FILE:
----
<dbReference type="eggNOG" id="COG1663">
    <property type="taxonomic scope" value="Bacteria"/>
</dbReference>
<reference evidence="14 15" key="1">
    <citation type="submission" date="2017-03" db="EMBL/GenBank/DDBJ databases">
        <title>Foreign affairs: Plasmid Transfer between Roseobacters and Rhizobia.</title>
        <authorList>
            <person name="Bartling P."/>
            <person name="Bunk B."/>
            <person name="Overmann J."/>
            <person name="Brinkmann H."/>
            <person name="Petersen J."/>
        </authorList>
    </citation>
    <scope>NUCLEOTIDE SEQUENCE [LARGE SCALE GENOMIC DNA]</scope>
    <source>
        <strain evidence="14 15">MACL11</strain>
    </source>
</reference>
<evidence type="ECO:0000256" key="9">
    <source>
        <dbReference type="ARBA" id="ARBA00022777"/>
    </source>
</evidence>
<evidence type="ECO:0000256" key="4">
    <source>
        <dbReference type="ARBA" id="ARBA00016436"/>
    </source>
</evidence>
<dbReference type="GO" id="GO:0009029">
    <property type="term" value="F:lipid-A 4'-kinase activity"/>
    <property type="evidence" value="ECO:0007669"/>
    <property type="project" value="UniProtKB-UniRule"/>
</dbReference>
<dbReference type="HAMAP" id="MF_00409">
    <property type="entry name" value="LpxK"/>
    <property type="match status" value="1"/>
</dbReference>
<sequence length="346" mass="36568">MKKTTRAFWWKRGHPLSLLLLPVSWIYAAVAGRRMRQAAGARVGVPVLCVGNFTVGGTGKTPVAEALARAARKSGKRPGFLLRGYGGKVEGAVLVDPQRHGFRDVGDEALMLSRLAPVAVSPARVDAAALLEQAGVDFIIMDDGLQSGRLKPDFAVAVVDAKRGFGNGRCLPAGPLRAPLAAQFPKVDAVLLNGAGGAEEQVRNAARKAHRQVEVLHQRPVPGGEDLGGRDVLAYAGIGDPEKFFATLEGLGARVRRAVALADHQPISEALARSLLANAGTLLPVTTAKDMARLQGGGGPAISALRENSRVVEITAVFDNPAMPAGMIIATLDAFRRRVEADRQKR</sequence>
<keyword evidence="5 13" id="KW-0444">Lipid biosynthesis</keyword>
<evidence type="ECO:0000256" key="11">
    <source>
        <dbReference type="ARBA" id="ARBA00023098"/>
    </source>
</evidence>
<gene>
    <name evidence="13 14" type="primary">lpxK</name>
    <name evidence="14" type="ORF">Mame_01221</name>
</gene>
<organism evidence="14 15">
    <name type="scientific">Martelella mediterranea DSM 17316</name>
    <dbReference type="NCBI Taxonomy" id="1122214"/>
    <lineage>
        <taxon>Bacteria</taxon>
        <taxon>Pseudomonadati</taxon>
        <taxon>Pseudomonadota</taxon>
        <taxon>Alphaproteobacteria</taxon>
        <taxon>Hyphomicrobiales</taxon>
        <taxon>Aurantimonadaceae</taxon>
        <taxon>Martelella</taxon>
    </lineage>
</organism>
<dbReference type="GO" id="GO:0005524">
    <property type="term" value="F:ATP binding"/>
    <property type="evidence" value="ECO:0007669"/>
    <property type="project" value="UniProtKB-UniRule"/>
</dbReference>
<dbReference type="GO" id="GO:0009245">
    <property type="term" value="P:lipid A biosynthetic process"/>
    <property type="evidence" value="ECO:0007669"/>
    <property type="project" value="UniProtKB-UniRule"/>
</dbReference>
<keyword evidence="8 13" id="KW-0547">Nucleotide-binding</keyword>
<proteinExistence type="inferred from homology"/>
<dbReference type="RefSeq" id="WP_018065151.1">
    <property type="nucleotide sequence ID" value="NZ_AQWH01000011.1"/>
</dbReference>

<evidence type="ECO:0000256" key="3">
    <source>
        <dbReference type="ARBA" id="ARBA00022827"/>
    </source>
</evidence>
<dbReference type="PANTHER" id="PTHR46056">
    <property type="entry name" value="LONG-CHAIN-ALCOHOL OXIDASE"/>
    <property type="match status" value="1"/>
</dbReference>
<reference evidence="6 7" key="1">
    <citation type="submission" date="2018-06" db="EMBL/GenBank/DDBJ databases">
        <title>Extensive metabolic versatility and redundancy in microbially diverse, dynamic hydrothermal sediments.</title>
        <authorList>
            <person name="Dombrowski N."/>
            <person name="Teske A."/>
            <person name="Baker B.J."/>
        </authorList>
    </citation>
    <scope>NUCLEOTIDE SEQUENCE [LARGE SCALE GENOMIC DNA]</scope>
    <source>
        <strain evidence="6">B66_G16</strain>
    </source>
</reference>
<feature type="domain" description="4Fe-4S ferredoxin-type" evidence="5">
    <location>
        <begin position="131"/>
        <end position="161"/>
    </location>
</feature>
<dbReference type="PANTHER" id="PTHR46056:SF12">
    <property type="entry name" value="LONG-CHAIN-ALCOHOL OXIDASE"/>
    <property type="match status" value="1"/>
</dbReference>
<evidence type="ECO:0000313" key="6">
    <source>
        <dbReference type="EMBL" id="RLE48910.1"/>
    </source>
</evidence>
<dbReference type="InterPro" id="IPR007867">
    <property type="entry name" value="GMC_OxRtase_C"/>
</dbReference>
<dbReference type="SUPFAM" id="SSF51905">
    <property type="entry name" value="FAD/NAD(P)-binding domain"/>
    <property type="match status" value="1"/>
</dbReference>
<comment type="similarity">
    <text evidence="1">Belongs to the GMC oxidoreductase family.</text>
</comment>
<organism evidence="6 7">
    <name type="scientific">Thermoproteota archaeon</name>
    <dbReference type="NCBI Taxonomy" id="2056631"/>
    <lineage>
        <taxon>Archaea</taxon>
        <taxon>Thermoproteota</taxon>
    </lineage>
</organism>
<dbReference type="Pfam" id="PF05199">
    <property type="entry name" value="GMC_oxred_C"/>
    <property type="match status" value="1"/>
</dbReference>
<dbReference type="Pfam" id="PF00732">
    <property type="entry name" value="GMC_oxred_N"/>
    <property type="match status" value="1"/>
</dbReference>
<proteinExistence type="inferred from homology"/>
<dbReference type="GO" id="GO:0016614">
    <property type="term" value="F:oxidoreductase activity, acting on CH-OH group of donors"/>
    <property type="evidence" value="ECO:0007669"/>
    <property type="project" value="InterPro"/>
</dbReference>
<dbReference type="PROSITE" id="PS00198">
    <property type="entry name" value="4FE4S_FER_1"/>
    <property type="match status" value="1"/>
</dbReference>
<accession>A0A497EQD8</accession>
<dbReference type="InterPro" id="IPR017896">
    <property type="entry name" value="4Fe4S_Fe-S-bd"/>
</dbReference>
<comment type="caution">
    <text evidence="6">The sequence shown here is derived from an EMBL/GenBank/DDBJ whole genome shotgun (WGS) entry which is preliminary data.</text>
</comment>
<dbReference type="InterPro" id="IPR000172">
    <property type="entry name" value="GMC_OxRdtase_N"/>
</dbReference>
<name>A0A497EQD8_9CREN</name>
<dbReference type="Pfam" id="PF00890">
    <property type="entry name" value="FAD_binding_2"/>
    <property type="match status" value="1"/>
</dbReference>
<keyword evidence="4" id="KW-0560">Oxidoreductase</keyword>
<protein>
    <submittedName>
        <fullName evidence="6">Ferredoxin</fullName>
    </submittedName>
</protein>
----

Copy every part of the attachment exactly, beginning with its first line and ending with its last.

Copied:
<dbReference type="eggNOG" id="COG1663">
    <property type="taxonomic scope" value="Bacteria"/>
</dbReference>
<reference evidence="14 15" key="1">
    <citation type="submission" date="2017-03" db="EMBL/GenBank/DDBJ databases">
        <title>Foreign affairs: Plasmid Transfer between Roseobacters and Rhizobia.</title>
        <authorList>
            <person name="Bartling P."/>
            <person name="Bunk B."/>
            <person name="Overmann J."/>
            <person name="Brinkmann H."/>
            <person name="Petersen J."/>
        </authorList>
    </citation>
    <scope>NUCLEOTIDE SEQUENCE [LARGE SCALE GENOMIC DNA]</scope>
    <source>
        <strain evidence="14 15">MACL11</strain>
    </source>
</reference>
<evidence type="ECO:0000256" key="9">
    <source>
        <dbReference type="ARBA" id="ARBA00022777"/>
    </source>
</evidence>
<evidence type="ECO:0000256" key="4">
    <source>
        <dbReference type="ARBA" id="ARBA00016436"/>
    </source>
</evidence>
<dbReference type="GO" id="GO:0009029">
    <property type="term" value="F:lipid-A 4'-kinase activity"/>
    <property type="evidence" value="ECO:0007669"/>
    <property type="project" value="UniProtKB-UniRule"/>
</dbReference>
<dbReference type="HAMAP" id="MF_00409">
    <property type="entry name" value="LpxK"/>
    <property type="match status" value="1"/>
</dbReference>
<sequence length="346" mass="36568">MKKTTRAFWWKRGHPLSLLLLPVSWIYAAVAGRRMRQAAGARVGVPVLCVGNFTVGGTGKTPVAEALARAARKSGKRPGFLLRGYGGKVEGAVLVDPQRHGFRDVGDEALMLSRLAPVAVSPARVDAAALLEQAGVDFIIMDDGLQSGRLKPDFAVAVVDAKRGFGNGRCLPAGPLRAPLAAQFPKVDAVLLNGAGGAEEQVRNAARKAHRQVEVLHQRPVPGGEDLGGRDVLAYAGIGDPEKFFATLEGLGARVRRAVALADHQPISEALARSLLANAGTLLPVTTAKDMARLQGGGGPAISALRENSRVVEITAVFDNPAMPAGMIIATLDAFRRRVEADRQKR</sequence>
<keyword evidence="5 13" id="KW-0444">Lipid biosynthesis</keyword>
<evidence type="ECO:0000256" key="11">
    <source>
        <dbReference type="ARBA" id="ARBA00023098"/>
    </source>
</evidence>
<gene>
    <name evidence="13 14" type="primary">lpxK</name>
    <name evidence="14" type="ORF">Mame_01221</name>
</gene>
<organism evidence="14 15">
    <name type="scientific">Martelella mediterranea DSM 17316</name>
    <dbReference type="NCBI Taxonomy" id="1122214"/>
    <lineage>
        <taxon>Bacteria</taxon>
        <taxon>Pseudomonadati</taxon>
        <taxon>Pseudomonadota</taxon>
        <taxon>Alphaproteobacteria</taxon>
        <taxon>Hyphomicrobiales</taxon>
        <taxon>Aurantimonadaceae</taxon>
        <taxon>Martelella</taxon>
    </lineage>
</organism>
<dbReference type="GO" id="GO:0005524">
    <property type="term" value="F:ATP binding"/>
    <property type="evidence" value="ECO:0007669"/>
    <property type="project" value="UniProtKB-UniRule"/>
</dbReference>
<dbReference type="GO" id="GO:0009245">
    <property type="term" value="P:lipid A biosynthetic process"/>
    <property type="evidence" value="ECO:0007669"/>
    <property type="project" value="UniProtKB-UniRule"/>
</dbReference>
<keyword evidence="8 13" id="KW-0547">Nucleotide-binding</keyword>
<proteinExistence type="inferred from homology"/>
<dbReference type="RefSeq" id="WP_018065151.1">
    <property type="nucleotide sequence ID" value="NZ_AQWH01000011.1"/>
</dbReference>

<evidence type="ECO:0000256" key="3">
    <source>
        <dbReference type="ARBA" id="ARBA00022827"/>
    </source>
</evidence>
<dbReference type="PANTHER" id="PTHR46056">
    <property type="entry name" value="LONG-CHAIN-ALCOHOL OXIDASE"/>
    <property type="match status" value="1"/>
</dbReference>
<reference evidence="6 7" key="1">
    <citation type="submission" date="2018-06" db="EMBL/GenBank/DDBJ databases">
        <title>Extensive metabolic versatility and redundancy in microbially diverse, dynamic hydrothermal sediments.</title>
        <authorList>
            <person name="Dombrowski N."/>
            <person name="Teske A."/>
            <person name="Baker B.J."/>
        </authorList>
    </citation>
    <scope>NUCLEOTIDE SEQUENCE [LARGE SCALE GENOMIC DNA]</scope>
    <source>
        <strain evidence="6">B66_G16</strain>
    </source>
</reference>
<feature type="domain" description="4Fe-4S ferredoxin-type" evidence="5">
    <location>
        <begin position="131"/>
        <end position="161"/>
    </location>
</feature>
<dbReference type="PANTHER" id="PTHR46056:SF12">
    <property type="entry name" value="LONG-CHAIN-ALCOHOL OXIDASE"/>
    <property type="match status" value="1"/>
</dbReference>
<evidence type="ECO:0000313" key="6">
    <source>
        <dbReference type="EMBL" id="RLE48910.1"/>
    </source>
</evidence>
<dbReference type="InterPro" id="IPR007867">
    <property type="entry name" value="GMC_OxRtase_C"/>
</dbReference>
<dbReference type="SUPFAM" id="SSF51905">
    <property type="entry name" value="FAD/NAD(P)-binding domain"/>
    <property type="match status" value="1"/>
</dbReference>
<comment type="similarity">
    <text evidence="1">Belongs to the GMC oxidoreductase family.</text>
</comment>
<organism evidence="6 7">
    <name type="scientific">Thermoproteota archaeon</name>
    <dbReference type="NCBI Taxonomy" id="2056631"/>
    <lineage>
        <taxon>Archaea</taxon>
        <taxon>Thermoproteota</taxon>
    </lineage>
</organism>
<dbReference type="Pfam" id="PF05199">
    <property type="entry name" value="GMC_oxred_C"/>
    <property type="match status" value="1"/>
</dbReference>
<dbReference type="Pfam" id="PF00732">
    <property type="entry name" value="GMC_oxred_N"/>
    <property type="match status" value="1"/>
</dbReference>
<proteinExistence type="inferred from homology"/>
<dbReference type="GO" id="GO:0016614">
    <property type="term" value="F:oxidoreductase activity, acting on CH-OH group of donors"/>
    <property type="evidence" value="ECO:0007669"/>
    <property type="project" value="InterPro"/>
</dbReference>
<dbReference type="PROSITE" id="PS00198">
    <property type="entry name" value="4FE4S_FER_1"/>
    <property type="match status" value="1"/>
</dbReference>
<accession>A0A497EQD8</accession>
<dbReference type="InterPro" id="IPR017896">
    <property type="entry name" value="4Fe4S_Fe-S-bd"/>
</dbReference>
<comment type="caution">
    <text evidence="6">The sequence shown here is derived from an EMBL/GenBank/DDBJ whole genome shotgun (WGS) entry which is preliminary data.</text>
</comment>
<dbReference type="InterPro" id="IPR000172">
    <property type="entry name" value="GMC_OxRdtase_N"/>
</dbReference>
<name>A0A497EQD8_9CREN</name>
<dbReference type="Pfam" id="PF00890">
    <property type="entry name" value="FAD_binding_2"/>
    <property type="match status" value="1"/>
</dbReference>
<keyword evidence="4" id="KW-0560">Oxidoreductase</keyword>
<protein>
    <submittedName>
        <fullName evidence="6">Ferredoxin</fullName>
    </submittedName>
</protein>